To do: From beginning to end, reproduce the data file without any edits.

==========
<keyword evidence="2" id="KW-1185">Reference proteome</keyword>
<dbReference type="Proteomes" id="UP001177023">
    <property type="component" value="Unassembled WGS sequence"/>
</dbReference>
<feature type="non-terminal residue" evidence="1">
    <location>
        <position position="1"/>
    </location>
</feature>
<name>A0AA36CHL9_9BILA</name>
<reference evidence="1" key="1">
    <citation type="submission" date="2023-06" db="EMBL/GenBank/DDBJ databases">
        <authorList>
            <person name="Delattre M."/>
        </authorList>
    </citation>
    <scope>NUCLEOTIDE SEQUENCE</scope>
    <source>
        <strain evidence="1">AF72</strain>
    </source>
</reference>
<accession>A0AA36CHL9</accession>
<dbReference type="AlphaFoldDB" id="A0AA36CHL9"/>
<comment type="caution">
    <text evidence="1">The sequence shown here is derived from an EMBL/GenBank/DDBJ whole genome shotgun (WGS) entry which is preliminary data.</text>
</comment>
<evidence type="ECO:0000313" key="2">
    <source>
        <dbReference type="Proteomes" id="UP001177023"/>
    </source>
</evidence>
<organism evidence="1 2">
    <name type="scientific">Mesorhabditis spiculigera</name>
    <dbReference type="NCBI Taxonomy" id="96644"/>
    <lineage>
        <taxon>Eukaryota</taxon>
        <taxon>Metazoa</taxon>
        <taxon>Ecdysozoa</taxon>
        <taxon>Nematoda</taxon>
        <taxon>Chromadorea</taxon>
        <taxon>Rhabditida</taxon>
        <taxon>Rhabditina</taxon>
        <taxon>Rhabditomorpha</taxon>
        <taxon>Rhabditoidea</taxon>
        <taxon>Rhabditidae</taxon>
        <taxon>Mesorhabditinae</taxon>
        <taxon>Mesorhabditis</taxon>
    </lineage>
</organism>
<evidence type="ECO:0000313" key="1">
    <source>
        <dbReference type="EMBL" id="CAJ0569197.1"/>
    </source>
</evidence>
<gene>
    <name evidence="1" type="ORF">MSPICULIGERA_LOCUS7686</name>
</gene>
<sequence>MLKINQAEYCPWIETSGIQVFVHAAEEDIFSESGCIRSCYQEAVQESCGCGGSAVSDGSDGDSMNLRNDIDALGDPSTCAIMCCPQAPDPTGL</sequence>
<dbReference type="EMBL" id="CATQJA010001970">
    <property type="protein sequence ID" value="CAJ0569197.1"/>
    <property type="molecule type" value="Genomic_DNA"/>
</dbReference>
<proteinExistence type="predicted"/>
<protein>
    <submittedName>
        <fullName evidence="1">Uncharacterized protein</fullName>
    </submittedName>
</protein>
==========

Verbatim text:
<keyword evidence="2" id="KW-1185">Reference proteome</keyword>
<dbReference type="Proteomes" id="UP001177023">
    <property type="component" value="Unassembled WGS sequence"/>
</dbReference>
<feature type="non-terminal residue" evidence="1">
    <location>
        <position position="1"/>
    </location>
</feature>
<name>A0AA36CHL9_9BILA</name>
<reference evidence="1" key="1">
    <citation type="submission" date="2023-06" db="EMBL/GenBank/DDBJ databases">
        <authorList>
            <person name="Delattre M."/>
        </authorList>
    </citation>
    <scope>NUCLEOTIDE SEQUENCE</scope>
    <source>
        <strain evidence="1">AF72</strain>
    </source>
</reference>
<accession>A0AA36CHL9</accession>
<dbReference type="AlphaFoldDB" id="A0AA36CHL9"/>
<comment type="caution">
    <text evidence="1">The sequence shown here is derived from an EMBL/GenBank/DDBJ whole genome shotgun (WGS) entry which is preliminary data.</text>
</comment>
<evidence type="ECO:0000313" key="2">
    <source>
        <dbReference type="Proteomes" id="UP001177023"/>
    </source>
</evidence>
<organism evidence="1 2">
    <name type="scientific">Mesorhabditis spiculigera</name>
    <dbReference type="NCBI Taxonomy" id="96644"/>
    <lineage>
        <taxon>Eukaryota</taxon>
        <taxon>Metazoa</taxon>
        <taxon>Ecdysozoa</taxon>
        <taxon>Nematoda</taxon>
        <taxon>Chromadorea</taxon>
        <taxon>Rhabditida</taxon>
        <taxon>Rhabditina</taxon>
        <taxon>Rhabditomorpha</taxon>
        <taxon>Rhabditoidea</taxon>
        <taxon>Rhabditidae</taxon>
        <taxon>Mesorhabditinae</taxon>
        <taxon>Mesorhabditis</taxon>
    </lineage>
</organism>
<evidence type="ECO:0000313" key="1">
    <source>
        <dbReference type="EMBL" id="CAJ0569197.1"/>
    </source>
</evidence>
<gene>
    <name evidence="1" type="ORF">MSPICULIGERA_LOCUS7686</name>
</gene>
<sequence>MLKINQAEYCPWIETSGIQVFVHAAEEDIFSESGCIRSCYQEAVQESCGCGGSAVSDGSDGDSMNLRNDIDALGDPSTCAIMCCPQAPDPTGL</sequence>
<dbReference type="EMBL" id="CATQJA010001970">
    <property type="protein sequence ID" value="CAJ0569197.1"/>
    <property type="molecule type" value="Genomic_DNA"/>
</dbReference>
<proteinExistence type="predicted"/>
<protein>
    <submittedName>
        <fullName evidence="1">Uncharacterized protein</fullName>
    </submittedName>
</protein>